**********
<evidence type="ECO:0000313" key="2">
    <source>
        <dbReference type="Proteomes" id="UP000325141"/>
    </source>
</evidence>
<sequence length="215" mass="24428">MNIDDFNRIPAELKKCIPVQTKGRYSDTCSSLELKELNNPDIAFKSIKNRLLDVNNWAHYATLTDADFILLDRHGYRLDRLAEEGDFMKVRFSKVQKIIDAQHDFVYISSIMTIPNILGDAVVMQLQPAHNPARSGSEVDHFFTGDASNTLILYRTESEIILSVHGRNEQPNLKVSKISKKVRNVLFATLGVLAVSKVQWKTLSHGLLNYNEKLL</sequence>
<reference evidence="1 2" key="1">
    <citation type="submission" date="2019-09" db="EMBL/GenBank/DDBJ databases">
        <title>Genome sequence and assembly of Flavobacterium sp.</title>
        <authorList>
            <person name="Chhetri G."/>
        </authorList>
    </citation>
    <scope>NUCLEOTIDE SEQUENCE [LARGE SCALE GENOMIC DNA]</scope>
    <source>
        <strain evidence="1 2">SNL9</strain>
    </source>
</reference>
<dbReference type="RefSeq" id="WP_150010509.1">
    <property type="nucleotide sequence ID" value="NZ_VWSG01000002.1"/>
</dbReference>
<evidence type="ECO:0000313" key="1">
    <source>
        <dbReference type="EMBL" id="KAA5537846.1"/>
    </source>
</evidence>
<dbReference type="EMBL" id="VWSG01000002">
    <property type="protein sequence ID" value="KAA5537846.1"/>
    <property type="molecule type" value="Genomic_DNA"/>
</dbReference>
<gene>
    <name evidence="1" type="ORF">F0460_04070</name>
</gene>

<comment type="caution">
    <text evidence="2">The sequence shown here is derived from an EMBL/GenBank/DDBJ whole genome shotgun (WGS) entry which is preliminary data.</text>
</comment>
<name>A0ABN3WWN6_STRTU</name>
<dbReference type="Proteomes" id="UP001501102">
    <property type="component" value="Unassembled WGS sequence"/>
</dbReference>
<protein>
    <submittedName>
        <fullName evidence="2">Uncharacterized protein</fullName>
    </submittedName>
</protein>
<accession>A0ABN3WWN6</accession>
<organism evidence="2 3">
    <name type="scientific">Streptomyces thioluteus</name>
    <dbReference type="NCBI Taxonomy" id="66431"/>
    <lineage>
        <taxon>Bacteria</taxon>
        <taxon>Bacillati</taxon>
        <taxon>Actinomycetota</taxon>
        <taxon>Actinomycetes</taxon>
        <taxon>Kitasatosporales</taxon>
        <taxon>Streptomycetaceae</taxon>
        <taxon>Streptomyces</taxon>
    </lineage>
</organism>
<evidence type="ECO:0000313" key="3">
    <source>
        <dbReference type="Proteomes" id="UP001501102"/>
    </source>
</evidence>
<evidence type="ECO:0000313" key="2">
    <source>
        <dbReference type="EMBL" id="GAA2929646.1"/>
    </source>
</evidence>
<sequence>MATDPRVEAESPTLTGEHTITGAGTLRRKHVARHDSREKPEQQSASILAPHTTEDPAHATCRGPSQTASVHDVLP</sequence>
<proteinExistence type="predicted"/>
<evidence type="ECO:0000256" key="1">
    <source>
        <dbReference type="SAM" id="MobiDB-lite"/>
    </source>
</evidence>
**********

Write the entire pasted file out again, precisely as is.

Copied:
<evidence type="ECO:0000313" key="2">
    <source>
        <dbReference type="Proteomes" id="UP000325141"/>
    </source>
</evidence>
<sequence length="215" mass="24428">MNIDDFNRIPAELKKCIPVQTKGRYSDTCSSLELKELNNPDIAFKSIKNRLLDVNNWAHYATLTDADFILLDRHGYRLDRLAEEGDFMKVRFSKVQKIIDAQHDFVYISSIMTIPNILGDAVVMQLQPAHNPARSGSEVDHFFTGDASNTLILYRTESEIILSVHGRNEQPNLKVSKISKKVRNVLFATLGVLAVSKVQWKTLSHGLLNYNEKLL</sequence>
<reference evidence="1 2" key="1">
    <citation type="submission" date="2019-09" db="EMBL/GenBank/DDBJ databases">
        <title>Genome sequence and assembly of Flavobacterium sp.</title>
        <authorList>
            <person name="Chhetri G."/>
        </authorList>
    </citation>
    <scope>NUCLEOTIDE SEQUENCE [LARGE SCALE GENOMIC DNA]</scope>
    <source>
        <strain evidence="1 2">SNL9</strain>
    </source>
</reference>
<dbReference type="RefSeq" id="WP_150010509.1">
    <property type="nucleotide sequence ID" value="NZ_VWSG01000002.1"/>
</dbReference>
<evidence type="ECO:0000313" key="1">
    <source>
        <dbReference type="EMBL" id="KAA5537846.1"/>
    </source>
</evidence>
<dbReference type="EMBL" id="VWSG01000002">
    <property type="protein sequence ID" value="KAA5537846.1"/>
    <property type="molecule type" value="Genomic_DNA"/>
</dbReference>
<gene>
    <name evidence="1" type="ORF">F0460_04070</name>
</gene>

<comment type="caution">
    <text evidence="2">The sequence shown here is derived from an EMBL/GenBank/DDBJ whole genome shotgun (WGS) entry which is preliminary data.</text>
</comment>
<name>A0ABN3WWN6_STRTU</name>
<dbReference type="Proteomes" id="UP001501102">
    <property type="component" value="Unassembled WGS sequence"/>
</dbReference>
<protein>
    <submittedName>
        <fullName evidence="2">Uncharacterized protein</fullName>
    </submittedName>
</protein>
<accession>A0ABN3WWN6</accession>
<organism evidence="2 3">
    <name type="scientific">Streptomyces thioluteus</name>
    <dbReference type="NCBI Taxonomy" id="66431"/>
    <lineage>
        <taxon>Bacteria</taxon>
        <taxon>Bacillati</taxon>
        <taxon>Actinomycetota</taxon>
        <taxon>Actinomycetes</taxon>
        <taxon>Kitasatosporales</taxon>
        <taxon>Streptomycetaceae</taxon>
        <taxon>Streptomyces</taxon>
    </lineage>
</organism>
<evidence type="ECO:0000313" key="3">
    <source>
        <dbReference type="Proteomes" id="UP001501102"/>
    </source>
</evidence>
<evidence type="ECO:0000313" key="2">
    <source>
        <dbReference type="EMBL" id="GAA2929646.1"/>
    </source>
</evidence>
<sequence>MATDPRVEAESPTLTGEHTITGAGTLRRKHVARHDSREKPEQQSASILAPHTTEDPAHATCRGPSQTASVHDVLP</sequence>
<proteinExistence type="predicted"/>
<evidence type="ECO:0000256" key="1">
    <source>
        <dbReference type="SAM" id="MobiDB-lite"/>
    </source>
</evidence>